15 Nov 2019

NZ First-linked forestry company wanted $95m in govt funding

5:02 pm on 15 November 2019

A forestry company with close links to New Zealand First planned to apply for nearly $100 million under the One Billion Trees programme, which is overseen by the Forestry Minister Shane Jones.

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Photo: RNZ / Claire Eastham-Farrelly

Under the proposal, NZ Future Forest Products Limited wanted the government to be a joint shareholder in a company that would buy livestock farms in the Bay of Plenty, East Cape and Northland to convert into pine forest.

The directors of the company include Brian Henry, the lawyer for Winston Peters and judicial officer of New Zealand First, and Mr Henry's son David Henry.

Jan Trotman, who is the partner of the New Zealand First leader and Deputy Prime Minister Mr Peters, is also a director of the company, although she was appointed a few days after the bid was turned down.

RNZ has already revealed that the company spent six months discussing an application for at least $1m from the Provincial Growth Fund with officials before it was finally turned down by Labour ministers on 7 November.

Documents released under the Official Information Act have now shed more light on the One Billion Trees funding proposal.

They show forestry officials at Te Uru Rākau told NZFFP at a meeting on 22 August that supporting large-scale forestry was not the aim of the One Billion Trees programme. The bid was knocked back that day - but only after the forestry company put forward an ambitious proposal to the government.

In a version of that presentation that NZFFP emailed to officials in July, the company suggested its owners and the government become joint shareholders in a new company, to be called NZFFP Afforestation Ltd.

According to the presentation, obtained by RNZ under the OIA, the new company would join the government in buying marginal farmland in the Bay of Plenty, East Cape and Northland.

NZFFP Afforestation would then apply under the One Billion Trees Programme for $95 million for commercial planting.

The presentation proposed that NZFFP Afforestation would raise up to $US1 billion in capital over time by issuing "green bonds" to investors.

Brian Henry and Winston Peters entering the High Court in Auckland

Company director Brian Henry and Winston Peters. Photo: RNZ / Dan Cook

In the email accompanying the presentation document, David Henry said that capital would allow the One Billion Trees programme to meet the rest of its objectives "without further reliance on the NZ Treasury for funding".

The issue of converting farm land to forestry has been sensitive for the government and just yesterday a large protest by farmers was held at Parliament.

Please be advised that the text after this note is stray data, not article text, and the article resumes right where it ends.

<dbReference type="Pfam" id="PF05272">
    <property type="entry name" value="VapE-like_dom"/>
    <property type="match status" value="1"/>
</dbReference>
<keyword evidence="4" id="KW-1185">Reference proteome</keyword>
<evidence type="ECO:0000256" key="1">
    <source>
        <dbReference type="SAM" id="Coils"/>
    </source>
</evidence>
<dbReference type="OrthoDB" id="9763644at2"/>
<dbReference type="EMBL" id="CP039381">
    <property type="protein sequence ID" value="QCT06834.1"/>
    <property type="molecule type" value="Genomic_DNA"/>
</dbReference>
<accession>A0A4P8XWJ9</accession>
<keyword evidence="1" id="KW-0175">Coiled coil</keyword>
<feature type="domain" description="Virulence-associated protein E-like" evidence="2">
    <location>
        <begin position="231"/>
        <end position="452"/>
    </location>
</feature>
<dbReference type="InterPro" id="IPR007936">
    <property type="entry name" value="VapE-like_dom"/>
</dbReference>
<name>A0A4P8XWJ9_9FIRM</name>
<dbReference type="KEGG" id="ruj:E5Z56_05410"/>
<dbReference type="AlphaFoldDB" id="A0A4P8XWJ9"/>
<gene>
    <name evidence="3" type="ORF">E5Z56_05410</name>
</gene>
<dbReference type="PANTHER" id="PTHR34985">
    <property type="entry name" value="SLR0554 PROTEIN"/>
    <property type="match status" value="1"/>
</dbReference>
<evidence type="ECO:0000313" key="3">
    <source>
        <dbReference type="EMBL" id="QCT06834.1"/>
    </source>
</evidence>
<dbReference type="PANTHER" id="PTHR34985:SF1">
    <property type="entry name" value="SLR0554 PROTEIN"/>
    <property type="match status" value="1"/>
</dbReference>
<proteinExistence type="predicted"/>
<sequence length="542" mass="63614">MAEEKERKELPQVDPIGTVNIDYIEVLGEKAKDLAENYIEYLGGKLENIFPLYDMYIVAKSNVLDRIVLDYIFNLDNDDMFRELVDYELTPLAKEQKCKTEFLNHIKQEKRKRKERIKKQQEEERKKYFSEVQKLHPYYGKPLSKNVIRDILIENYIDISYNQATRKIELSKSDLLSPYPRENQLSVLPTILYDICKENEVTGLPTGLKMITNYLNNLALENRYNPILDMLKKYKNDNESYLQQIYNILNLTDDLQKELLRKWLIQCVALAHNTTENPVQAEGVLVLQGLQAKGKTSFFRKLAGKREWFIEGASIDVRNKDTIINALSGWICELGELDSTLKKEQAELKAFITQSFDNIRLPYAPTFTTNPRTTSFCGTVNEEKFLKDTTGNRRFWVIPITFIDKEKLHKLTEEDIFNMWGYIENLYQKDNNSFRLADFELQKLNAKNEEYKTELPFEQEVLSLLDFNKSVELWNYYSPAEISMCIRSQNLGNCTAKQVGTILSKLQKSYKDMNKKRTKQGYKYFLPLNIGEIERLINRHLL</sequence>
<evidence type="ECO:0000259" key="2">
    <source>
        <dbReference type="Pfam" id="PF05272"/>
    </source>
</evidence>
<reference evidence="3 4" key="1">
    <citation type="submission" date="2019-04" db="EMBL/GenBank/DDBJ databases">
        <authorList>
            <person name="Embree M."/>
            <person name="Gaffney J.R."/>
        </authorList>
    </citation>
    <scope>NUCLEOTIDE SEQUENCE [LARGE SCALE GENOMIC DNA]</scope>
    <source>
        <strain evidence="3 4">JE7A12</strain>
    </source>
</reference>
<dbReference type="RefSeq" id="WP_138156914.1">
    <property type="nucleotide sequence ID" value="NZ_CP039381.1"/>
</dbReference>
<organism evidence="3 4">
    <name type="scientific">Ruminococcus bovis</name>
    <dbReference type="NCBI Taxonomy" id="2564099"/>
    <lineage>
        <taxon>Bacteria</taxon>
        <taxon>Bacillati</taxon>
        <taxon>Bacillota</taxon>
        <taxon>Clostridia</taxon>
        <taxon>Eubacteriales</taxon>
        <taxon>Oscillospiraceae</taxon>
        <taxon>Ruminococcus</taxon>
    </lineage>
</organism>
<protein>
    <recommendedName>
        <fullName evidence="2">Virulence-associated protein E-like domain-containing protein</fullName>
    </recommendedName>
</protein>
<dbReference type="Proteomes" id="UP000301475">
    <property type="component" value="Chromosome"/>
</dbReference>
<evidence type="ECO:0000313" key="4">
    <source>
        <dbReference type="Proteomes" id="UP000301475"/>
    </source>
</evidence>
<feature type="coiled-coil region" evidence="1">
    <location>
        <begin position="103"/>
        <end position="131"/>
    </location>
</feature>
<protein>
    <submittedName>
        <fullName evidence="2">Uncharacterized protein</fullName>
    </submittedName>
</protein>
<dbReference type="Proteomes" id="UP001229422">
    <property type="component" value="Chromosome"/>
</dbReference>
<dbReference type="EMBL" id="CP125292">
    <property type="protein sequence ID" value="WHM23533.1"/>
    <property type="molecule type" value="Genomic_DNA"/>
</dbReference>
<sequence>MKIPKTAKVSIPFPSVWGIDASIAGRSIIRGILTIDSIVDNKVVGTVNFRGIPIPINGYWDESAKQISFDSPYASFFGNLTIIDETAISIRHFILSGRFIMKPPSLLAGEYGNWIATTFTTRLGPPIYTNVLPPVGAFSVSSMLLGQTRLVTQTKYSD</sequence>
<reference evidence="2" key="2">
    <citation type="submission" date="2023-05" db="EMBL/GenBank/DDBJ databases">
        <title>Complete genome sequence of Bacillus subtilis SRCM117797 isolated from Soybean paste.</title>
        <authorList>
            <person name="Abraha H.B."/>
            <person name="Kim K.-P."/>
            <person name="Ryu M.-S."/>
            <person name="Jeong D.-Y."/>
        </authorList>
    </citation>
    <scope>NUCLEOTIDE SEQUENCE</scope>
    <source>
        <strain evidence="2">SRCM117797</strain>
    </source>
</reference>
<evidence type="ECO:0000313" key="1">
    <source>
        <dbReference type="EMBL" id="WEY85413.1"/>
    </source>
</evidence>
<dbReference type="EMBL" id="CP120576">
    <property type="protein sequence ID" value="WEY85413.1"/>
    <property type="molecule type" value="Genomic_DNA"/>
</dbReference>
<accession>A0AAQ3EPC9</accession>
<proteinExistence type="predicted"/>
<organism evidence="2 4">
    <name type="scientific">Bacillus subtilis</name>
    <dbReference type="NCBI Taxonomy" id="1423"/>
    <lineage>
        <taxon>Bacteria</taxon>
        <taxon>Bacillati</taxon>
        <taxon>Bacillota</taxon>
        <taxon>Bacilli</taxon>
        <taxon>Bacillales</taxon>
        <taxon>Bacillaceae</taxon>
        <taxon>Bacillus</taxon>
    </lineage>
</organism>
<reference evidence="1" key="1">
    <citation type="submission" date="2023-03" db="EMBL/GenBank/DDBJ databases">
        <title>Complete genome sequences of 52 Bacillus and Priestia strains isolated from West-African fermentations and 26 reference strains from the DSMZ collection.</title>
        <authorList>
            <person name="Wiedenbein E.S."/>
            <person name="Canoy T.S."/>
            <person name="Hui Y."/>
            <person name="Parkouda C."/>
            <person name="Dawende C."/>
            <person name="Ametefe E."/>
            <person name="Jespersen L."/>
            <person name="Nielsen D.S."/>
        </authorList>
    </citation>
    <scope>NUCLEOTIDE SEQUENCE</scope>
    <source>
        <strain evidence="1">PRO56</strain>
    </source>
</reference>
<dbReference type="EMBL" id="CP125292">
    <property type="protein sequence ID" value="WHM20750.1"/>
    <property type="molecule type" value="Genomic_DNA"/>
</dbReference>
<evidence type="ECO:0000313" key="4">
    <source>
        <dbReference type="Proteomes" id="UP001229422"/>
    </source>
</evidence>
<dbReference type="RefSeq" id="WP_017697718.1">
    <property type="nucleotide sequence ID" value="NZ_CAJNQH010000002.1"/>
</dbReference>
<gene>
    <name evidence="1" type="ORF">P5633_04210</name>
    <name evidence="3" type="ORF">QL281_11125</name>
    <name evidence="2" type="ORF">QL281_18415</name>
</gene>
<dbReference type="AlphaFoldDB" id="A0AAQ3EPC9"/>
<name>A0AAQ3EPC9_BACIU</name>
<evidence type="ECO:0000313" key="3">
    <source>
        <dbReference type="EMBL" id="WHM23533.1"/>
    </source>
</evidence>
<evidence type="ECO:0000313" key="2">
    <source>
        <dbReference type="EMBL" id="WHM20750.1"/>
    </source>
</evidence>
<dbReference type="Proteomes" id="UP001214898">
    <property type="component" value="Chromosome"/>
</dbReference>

But the bid was taken seriously enough by officials at Te Uru Rākau for David Henry to secure a personal meeting with the Deputy Director General Julie Collins on 13 June.

Emails released to RNZ show Damian Diack, director of forest developments grants and partnerships, also attended.

Several weeks after that meeting, on 9 July, David Henry emailed both Ms Collins and Mr Diack NZFFP's proposal.

UK-based David Henry flew back to New Zealand for the 22 August meeting where the bid was knocked back. Emails suggest he did not see that as the end of the matter, asking the next day when a follow-up call could be scheduled and telling Mr Diack: "We have started reworking our concept overnight."

David Henry did not respond to email requests for comment. His father and fellow director Brian Henry did not wish to comment either. Ms Trotman also turned down RNZ's request for comment.

NZFFP's presentation said only "marginal farmland" would be converted under its proposal, with about 75 percent planted and the remaining 25 percent sold back to farmers. However, further references in the document discussed planting "rolling-to-medium hill country" in radiata pine for commercial harvesting.

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Photo: RNZ / Claire Eastham-Farrelly

Wairoa mayor and sheep and beef farmer Craig Little said he did not consider rolling-to-medium hill country to be marginal farmland.

"Rolling-to-mid-hill would probably be a perfect farm," he said. "Because, obviously, flat land, you're going to put something else rather than stock on there - like horticultural or cropping. Rolling-to-mid is just beautiful country, you can get easy access over it, [so] I'm not sure what they're talking about."

A recent purchaser of farmland for forestry had tried to sell the flat land back to local farmers, but "at an absolutely ridiculous price that no one can afford", he said.

A spokeswoman for Mr Jones declined another request from RNZ to interview the minister. She said the material outlining the company's proposal never came to Mr Jones or his office and he was not involved in any decision because it was rejected by officials before reaching him.

In a letter to RNZ, Te Uru Rākau said Future Forest Products never made a formal application for funding, assistance, or support.

National Party regional development spokesman Chris Bishop has reiterated his call for the auditor-general to investigate Future Forest Products' bids for government funding.

"I think everything about this is incredibly opaque and incredibly murky and it really does deserve serious auditor-general scrutiny."

The sole shareholder of Future Forest Products is Kinleith Continuation LP, a limited partnership of which David Henry is the public partner. The limited partner and their investment or shareholding is not publicly available.

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